Recently, a new write mechanism, which is based upon spin polarization current induced magnetization switching, was introduced to the MRAM design. This new MRAM design, called Spin-Transfer Torque RAM (STRAM), uses a (bidirectional) current through the MTJ to realize the resistance switching. Therefore, the switching mechanism of STRAM is constrained locally and STRAM is believed to have a better scaling property than the conventional MRAM.

However, a number of yield-limiting factors must be overcome before STRAM enters the production stage. One challenge is that the transistor utilized to provide the write switching current is sized to accommodate the larger switching current and this increase in size limits the scaling of the memory devices.

BRIEF SUMMARY

The present disclosure relates to variable resistive memory punchthrough access methods. In particular, present disclosure relates to a spin-transfer torque memory that includes a transistor operating in punchthrough mode to assist in resistance state switching and methods of writing and reading the spin-transfer torque memory utilizing the transistor operating in punchthrough mode.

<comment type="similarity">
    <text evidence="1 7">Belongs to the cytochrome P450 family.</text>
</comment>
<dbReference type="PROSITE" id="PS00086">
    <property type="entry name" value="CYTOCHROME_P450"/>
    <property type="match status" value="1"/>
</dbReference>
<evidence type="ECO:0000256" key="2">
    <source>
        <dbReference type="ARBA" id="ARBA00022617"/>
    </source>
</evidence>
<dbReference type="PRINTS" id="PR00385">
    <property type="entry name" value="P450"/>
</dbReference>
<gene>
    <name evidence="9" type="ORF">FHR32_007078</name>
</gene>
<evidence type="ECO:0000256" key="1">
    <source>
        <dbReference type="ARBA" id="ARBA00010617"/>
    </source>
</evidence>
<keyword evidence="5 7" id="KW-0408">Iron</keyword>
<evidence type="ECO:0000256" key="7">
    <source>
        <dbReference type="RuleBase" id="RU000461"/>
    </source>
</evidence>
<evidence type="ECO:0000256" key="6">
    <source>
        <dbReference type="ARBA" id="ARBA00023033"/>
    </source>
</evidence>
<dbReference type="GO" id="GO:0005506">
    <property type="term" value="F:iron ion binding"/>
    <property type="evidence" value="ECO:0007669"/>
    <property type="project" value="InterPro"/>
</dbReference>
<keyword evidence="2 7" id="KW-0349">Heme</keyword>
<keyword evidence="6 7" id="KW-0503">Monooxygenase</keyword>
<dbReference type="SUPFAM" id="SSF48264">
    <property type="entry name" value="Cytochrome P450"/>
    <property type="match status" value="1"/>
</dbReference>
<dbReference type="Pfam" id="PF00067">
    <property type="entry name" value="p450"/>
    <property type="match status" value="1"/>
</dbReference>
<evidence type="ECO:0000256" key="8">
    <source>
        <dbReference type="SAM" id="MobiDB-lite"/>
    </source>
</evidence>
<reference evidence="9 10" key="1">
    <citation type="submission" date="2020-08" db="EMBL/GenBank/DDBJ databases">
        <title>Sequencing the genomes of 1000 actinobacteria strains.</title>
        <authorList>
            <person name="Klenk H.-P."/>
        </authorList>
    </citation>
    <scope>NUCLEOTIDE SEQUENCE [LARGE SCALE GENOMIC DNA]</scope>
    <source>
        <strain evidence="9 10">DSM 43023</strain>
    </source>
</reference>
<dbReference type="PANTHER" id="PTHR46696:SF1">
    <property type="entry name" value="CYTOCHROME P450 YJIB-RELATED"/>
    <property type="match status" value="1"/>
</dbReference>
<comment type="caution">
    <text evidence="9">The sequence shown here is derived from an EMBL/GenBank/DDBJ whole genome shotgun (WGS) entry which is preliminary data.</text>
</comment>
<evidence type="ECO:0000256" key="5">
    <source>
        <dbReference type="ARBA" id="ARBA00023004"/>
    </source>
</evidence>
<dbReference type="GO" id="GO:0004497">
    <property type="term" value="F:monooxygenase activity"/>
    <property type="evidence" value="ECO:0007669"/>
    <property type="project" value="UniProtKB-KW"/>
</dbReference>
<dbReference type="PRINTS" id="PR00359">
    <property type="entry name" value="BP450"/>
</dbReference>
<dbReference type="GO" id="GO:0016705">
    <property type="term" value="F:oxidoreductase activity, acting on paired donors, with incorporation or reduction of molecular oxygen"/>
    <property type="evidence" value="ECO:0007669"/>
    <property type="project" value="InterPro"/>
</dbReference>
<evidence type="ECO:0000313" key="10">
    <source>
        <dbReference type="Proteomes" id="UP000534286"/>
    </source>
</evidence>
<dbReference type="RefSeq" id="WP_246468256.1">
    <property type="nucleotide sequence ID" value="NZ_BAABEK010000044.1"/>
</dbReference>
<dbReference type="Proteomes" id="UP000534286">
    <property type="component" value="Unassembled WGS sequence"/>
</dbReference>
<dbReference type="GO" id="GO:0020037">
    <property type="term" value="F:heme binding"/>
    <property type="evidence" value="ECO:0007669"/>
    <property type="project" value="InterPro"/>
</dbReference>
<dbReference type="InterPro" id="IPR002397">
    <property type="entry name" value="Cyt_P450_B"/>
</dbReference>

One illustrative method includes switching a variable resistive data cell from a high resistance state to a low resistance state by passing a write current through the variable resistive data cell in a first direction. The write current is provided by a transistor being electrically coupled to the variable resistive data cell and a source line. The write current passes through the transistor in punchthrough mode.

BRIEF DESCRIPTION OF THE DRAWINGS

The disclosure may be more completely understood in consideration of the following detailed description of various embodiments of the disclosure in connection with the accompanying drawings, in which:

FIG. 1 is a cross-sectional schematic diagram of an illustrative magnetic tunnel junction memory cell in the low resistance state;

FIG. 2 is a cross-sectional schematic diagram of another magnetic tunnel junction memory cell in the high resistance state;

FIG. 3 is a graph of a static R-V (resistance-voltage) curve of a magnetic tunnel junction memory cell;

FIG. 4 is a schematic circuit diagram of an illustrative memory unit;

FIG. 5 is a schematic diagram of a transistor operating in punchthrough mode;